Google Android Was Really Meant for Smart Cameras from the Beginning

Google Android Was Really Meant for Smart Cameras from the Beginning

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It’s funny when the original intention and the final product don’t really line up. Chemist William Perkin was trying to find a cure for malaria when he ended up creating the world’s first synthetic dye. And Team Android was trying to create a platform for a smart camera when it ended up releasing what is now the world’s most popular smartphone OS.

In an economic forum in Tokyo, Android-co-founder Andy Rubin said, “The exact same platform, the exact same operating system we built for cameras, that became Android for cellphones.” So, I guess products like the Nikon Coolpix S800c and Samsung Galaxy Camera aren’t that far-fetched after all.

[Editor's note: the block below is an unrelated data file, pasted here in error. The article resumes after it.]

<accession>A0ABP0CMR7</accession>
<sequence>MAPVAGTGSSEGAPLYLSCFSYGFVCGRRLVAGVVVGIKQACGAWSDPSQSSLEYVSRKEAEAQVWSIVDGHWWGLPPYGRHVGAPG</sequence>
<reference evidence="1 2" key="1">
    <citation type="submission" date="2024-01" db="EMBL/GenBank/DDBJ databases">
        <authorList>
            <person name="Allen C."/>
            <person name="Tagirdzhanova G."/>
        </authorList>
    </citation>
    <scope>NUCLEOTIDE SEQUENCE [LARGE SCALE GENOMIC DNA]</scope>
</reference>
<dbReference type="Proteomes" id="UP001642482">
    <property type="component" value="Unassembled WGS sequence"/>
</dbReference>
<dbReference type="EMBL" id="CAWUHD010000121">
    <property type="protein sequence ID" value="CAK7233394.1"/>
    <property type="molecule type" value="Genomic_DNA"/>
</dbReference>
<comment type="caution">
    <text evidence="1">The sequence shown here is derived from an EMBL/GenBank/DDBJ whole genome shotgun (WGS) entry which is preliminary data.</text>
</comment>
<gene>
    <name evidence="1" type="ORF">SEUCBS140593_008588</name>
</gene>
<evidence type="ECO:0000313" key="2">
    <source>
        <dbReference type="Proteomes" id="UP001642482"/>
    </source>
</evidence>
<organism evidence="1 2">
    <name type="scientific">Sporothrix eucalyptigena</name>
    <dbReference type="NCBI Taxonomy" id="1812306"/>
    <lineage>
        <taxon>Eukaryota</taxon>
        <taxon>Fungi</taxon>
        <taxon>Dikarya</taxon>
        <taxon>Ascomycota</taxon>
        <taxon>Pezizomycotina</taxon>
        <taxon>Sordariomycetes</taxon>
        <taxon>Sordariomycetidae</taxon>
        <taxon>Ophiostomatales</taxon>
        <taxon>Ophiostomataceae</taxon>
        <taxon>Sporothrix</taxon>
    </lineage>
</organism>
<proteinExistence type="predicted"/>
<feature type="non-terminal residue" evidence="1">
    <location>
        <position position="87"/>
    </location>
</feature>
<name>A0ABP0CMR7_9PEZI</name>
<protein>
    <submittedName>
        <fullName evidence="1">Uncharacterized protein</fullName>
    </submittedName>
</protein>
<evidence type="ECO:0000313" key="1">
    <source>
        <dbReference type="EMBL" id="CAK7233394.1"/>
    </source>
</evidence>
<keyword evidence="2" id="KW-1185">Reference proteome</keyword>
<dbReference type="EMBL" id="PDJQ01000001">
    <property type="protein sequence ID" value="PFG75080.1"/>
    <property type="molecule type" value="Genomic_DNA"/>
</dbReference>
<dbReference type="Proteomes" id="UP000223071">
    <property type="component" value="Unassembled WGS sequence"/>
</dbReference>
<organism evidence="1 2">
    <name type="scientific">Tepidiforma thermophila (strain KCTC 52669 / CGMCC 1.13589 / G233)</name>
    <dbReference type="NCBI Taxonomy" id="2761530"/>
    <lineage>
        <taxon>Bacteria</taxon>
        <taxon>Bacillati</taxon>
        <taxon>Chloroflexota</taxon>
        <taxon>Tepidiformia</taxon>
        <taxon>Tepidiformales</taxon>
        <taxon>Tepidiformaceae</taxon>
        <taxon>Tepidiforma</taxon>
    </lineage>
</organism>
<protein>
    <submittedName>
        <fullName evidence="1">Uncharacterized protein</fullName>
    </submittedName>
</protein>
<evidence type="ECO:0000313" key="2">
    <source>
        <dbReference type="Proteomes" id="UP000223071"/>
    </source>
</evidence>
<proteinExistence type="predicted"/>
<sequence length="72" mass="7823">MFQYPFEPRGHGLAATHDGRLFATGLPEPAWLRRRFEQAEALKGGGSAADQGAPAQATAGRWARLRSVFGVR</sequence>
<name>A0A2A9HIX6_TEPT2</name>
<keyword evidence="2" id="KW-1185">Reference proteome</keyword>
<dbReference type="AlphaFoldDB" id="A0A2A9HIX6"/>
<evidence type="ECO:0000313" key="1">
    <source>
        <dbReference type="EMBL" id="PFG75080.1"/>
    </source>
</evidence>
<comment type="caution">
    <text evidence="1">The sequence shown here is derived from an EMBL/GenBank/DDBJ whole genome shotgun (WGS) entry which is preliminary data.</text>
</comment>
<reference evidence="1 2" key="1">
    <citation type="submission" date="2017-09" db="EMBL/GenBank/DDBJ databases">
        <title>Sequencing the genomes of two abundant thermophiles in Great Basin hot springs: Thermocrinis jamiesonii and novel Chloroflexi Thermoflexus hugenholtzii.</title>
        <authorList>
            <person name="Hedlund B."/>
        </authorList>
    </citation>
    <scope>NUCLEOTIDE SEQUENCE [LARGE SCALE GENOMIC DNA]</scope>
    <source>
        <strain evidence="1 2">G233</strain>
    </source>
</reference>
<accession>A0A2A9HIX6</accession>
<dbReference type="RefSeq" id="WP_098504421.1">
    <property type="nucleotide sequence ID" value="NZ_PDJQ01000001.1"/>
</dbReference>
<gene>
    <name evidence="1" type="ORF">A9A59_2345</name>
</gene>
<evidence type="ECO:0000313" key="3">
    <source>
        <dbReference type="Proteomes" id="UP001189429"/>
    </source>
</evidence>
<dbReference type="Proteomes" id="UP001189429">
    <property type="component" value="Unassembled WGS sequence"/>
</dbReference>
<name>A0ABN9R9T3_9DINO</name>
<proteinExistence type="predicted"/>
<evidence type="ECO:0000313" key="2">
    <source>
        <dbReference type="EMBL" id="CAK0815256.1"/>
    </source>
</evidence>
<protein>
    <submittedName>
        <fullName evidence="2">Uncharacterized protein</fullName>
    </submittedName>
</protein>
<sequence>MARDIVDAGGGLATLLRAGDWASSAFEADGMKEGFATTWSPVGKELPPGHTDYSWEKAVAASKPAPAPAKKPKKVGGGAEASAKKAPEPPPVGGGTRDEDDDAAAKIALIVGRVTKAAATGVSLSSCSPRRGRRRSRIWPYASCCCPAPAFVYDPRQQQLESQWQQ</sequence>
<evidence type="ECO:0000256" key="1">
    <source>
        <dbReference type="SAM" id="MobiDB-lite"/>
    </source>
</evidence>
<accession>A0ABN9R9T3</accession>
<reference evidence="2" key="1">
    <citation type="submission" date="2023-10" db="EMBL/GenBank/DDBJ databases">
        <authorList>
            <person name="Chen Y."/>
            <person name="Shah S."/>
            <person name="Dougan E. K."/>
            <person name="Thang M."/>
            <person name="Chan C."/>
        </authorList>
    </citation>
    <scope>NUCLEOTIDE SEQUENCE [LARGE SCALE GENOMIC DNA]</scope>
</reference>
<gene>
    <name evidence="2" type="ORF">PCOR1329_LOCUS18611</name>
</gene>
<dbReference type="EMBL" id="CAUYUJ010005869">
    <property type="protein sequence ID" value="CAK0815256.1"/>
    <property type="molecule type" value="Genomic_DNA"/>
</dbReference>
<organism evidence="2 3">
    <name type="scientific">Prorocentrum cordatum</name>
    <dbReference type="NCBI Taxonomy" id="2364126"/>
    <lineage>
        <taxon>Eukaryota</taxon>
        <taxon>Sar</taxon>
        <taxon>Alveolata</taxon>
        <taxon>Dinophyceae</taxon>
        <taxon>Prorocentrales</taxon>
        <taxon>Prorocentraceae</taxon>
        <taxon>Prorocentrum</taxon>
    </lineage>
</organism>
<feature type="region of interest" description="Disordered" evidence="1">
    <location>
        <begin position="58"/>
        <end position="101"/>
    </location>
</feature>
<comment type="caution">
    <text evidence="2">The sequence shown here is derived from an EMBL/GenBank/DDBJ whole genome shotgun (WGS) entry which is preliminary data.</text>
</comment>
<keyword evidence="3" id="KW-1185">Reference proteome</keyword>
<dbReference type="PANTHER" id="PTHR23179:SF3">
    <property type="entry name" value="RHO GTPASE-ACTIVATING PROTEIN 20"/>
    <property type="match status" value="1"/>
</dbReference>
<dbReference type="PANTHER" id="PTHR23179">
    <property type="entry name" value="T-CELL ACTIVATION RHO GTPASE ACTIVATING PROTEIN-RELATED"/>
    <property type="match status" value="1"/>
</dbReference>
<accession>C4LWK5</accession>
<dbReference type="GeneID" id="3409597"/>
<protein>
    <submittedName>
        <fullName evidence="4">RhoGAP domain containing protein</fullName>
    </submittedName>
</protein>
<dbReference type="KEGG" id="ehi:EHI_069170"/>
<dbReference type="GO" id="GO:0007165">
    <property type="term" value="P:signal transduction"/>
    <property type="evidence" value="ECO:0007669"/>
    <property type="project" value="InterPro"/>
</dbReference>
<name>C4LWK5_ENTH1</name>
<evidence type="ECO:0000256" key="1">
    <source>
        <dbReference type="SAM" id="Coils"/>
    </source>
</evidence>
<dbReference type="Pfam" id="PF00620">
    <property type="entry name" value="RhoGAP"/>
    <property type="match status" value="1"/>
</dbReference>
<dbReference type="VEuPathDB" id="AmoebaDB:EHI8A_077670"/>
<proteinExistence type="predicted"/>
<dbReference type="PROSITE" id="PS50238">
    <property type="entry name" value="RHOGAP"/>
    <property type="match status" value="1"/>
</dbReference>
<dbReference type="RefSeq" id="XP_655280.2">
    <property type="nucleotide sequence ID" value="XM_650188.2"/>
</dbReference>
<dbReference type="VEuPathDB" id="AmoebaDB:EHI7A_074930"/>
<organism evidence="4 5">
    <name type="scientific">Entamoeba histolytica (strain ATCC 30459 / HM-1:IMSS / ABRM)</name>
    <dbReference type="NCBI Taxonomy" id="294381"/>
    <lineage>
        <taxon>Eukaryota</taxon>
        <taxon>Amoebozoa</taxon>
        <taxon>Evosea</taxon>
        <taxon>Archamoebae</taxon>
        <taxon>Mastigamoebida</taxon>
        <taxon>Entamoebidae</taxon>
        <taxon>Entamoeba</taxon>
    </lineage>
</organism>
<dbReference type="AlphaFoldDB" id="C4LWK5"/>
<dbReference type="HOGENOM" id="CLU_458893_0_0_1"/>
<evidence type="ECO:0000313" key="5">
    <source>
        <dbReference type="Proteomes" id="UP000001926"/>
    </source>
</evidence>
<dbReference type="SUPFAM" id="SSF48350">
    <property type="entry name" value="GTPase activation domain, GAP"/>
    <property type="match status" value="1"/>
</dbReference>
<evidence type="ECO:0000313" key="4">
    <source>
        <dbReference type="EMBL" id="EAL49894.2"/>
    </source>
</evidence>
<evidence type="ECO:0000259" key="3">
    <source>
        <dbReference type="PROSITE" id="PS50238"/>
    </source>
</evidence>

The original intention for Android was to provide a platform for a smart camera that would sync easily with computers. Rubin described a 2004 marketing pitch for Android where he spoke of a camera that hooked up to a computer connected to an “Android Datacenter.” However, they decided that the digital camera market “wasn’t actually a big enough market,” but the smartphone market was growing. In either case, Android was designed to be a mass market platform from the get-go.

“We wanted as many cellphones to use Android as possible,” said Rubin. “So instead of charging $99, or $59, or $69 [like how other companies license their software], to Android, we gave it away for free, because we knew the industry was price sensitive.”

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